Keeping you updated on the latest Medicare and Part D news

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Negative Perceptions of Generic Drugs

In Why the Bad Rap on Generic Drugs?, Katie Thomas explores reasons for negative patient and prescriber attitudes towards generic drugs. 

The BBC recently reported on FDA efforts to increase quality controls in India to counter perceptions that generic drugs are of lower quality than their brand counterparts. India currently produces nearly 40% of generic drugs used in the US, and this share is expected to grow.



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FDA Supports New Regulation of Narcotic Painkillers

The FDA recommended today several measures that change access to commonly used narcotic painkillers, including reducing the number of refills per prescription and reclassifying painkillers with hydrocodone as “Schedule II” drugs. 

The FDA had previously rejected recommendations for tighter controls on narcotic painkillers, citing potential hardships and costs for patients. The DEA has long advocated controls to reduce prescription drug abuse, especially as painkiller overdose deaths are reaching all time highs.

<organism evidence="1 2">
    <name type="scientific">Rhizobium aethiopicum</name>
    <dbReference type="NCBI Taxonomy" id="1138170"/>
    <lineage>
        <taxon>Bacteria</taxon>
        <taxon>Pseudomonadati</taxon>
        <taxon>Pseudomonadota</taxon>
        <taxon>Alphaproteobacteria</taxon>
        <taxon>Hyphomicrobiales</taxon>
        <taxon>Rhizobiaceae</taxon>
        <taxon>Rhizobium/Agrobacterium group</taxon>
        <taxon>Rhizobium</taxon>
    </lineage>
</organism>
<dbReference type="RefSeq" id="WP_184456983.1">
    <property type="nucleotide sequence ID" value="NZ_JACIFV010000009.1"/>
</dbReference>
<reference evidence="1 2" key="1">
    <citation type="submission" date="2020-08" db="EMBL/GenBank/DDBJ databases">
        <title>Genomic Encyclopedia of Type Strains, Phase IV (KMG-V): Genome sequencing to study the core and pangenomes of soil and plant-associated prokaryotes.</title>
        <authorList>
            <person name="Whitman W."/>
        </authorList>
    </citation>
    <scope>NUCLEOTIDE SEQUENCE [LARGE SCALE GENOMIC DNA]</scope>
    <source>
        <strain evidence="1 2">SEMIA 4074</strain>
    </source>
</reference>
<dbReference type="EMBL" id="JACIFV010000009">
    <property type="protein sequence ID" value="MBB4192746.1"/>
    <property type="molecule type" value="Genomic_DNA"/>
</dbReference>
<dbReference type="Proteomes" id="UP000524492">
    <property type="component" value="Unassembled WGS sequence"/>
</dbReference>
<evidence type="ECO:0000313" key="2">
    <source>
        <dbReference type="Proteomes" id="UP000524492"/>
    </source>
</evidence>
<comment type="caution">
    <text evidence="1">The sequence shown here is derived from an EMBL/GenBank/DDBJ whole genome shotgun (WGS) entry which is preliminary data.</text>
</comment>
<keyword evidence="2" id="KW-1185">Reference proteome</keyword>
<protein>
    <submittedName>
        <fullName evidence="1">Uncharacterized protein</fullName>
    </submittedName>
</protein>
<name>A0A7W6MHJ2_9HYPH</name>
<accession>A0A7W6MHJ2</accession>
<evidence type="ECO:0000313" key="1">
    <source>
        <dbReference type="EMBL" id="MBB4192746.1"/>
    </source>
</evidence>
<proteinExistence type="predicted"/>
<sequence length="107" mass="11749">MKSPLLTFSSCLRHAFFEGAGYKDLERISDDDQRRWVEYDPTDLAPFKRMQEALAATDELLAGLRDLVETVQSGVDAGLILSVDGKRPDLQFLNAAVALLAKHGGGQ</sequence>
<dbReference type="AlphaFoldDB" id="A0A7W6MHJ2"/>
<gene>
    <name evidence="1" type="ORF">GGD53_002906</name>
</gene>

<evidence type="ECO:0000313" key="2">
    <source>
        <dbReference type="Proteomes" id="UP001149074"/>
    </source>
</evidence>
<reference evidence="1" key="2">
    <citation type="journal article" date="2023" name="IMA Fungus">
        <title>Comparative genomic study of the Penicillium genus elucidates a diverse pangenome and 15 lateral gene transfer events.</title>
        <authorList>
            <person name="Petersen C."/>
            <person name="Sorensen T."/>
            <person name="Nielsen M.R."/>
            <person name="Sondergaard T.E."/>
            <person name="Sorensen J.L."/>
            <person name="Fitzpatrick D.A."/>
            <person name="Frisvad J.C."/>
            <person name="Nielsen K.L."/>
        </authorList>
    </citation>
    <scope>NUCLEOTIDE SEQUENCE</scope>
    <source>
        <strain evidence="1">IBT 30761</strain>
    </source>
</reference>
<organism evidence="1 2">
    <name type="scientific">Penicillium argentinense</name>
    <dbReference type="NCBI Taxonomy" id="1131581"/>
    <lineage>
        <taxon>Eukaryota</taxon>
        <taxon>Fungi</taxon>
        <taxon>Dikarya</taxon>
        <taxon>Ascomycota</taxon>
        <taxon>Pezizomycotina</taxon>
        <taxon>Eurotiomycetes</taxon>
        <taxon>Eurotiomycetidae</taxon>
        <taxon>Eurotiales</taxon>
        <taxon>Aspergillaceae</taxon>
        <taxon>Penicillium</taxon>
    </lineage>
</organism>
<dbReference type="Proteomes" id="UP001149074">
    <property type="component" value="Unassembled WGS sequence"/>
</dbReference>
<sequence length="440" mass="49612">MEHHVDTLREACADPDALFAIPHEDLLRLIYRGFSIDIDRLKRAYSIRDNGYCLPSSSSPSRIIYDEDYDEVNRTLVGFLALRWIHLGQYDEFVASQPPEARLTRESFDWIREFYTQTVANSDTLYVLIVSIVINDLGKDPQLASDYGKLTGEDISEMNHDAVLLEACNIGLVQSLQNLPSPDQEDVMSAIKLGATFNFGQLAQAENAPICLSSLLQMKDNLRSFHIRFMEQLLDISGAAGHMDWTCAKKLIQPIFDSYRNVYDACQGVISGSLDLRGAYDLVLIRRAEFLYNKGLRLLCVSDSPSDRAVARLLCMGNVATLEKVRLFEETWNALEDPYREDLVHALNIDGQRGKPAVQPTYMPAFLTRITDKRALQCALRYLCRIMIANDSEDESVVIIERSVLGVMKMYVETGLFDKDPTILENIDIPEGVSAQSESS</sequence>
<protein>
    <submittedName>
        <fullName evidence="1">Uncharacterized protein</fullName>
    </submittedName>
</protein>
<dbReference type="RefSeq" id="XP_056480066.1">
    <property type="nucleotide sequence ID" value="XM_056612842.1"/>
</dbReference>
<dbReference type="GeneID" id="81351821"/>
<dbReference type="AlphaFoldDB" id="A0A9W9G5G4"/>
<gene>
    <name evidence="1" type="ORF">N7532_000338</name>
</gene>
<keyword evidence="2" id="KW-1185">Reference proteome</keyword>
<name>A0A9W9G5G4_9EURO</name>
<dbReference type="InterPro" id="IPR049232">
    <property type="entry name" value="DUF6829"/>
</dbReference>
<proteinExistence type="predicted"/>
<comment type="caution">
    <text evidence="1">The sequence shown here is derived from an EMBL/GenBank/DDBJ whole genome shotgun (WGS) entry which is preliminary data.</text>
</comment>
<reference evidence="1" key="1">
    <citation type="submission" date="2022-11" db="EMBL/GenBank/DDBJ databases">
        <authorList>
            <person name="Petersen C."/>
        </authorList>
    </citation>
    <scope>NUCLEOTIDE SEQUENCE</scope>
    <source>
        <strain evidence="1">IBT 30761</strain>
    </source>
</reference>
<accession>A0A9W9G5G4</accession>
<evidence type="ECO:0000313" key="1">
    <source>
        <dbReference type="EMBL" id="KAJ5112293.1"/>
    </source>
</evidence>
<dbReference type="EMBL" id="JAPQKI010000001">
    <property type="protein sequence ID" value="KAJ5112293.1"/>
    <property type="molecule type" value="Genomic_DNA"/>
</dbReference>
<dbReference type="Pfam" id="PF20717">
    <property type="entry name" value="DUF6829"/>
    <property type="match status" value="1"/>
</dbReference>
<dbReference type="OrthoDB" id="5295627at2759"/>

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Geographic Variations in Medication Use Among Part D Beneficiaries

The most recent report from the Dartmouth Institute for Health Policy analyzed 2010 prescription data from Medicare Part D, and discovered significant geographic disparities in the use of high-risk medication and key treatments. For example,

Seniors who live in Alexandria, La., were more than three times as likely as those in Rochester, Minn., to receive those potentially harmful drugs, which include muscle relaxants and anxiety relievers that can cause excessive sedation, falls and other problems in older adults.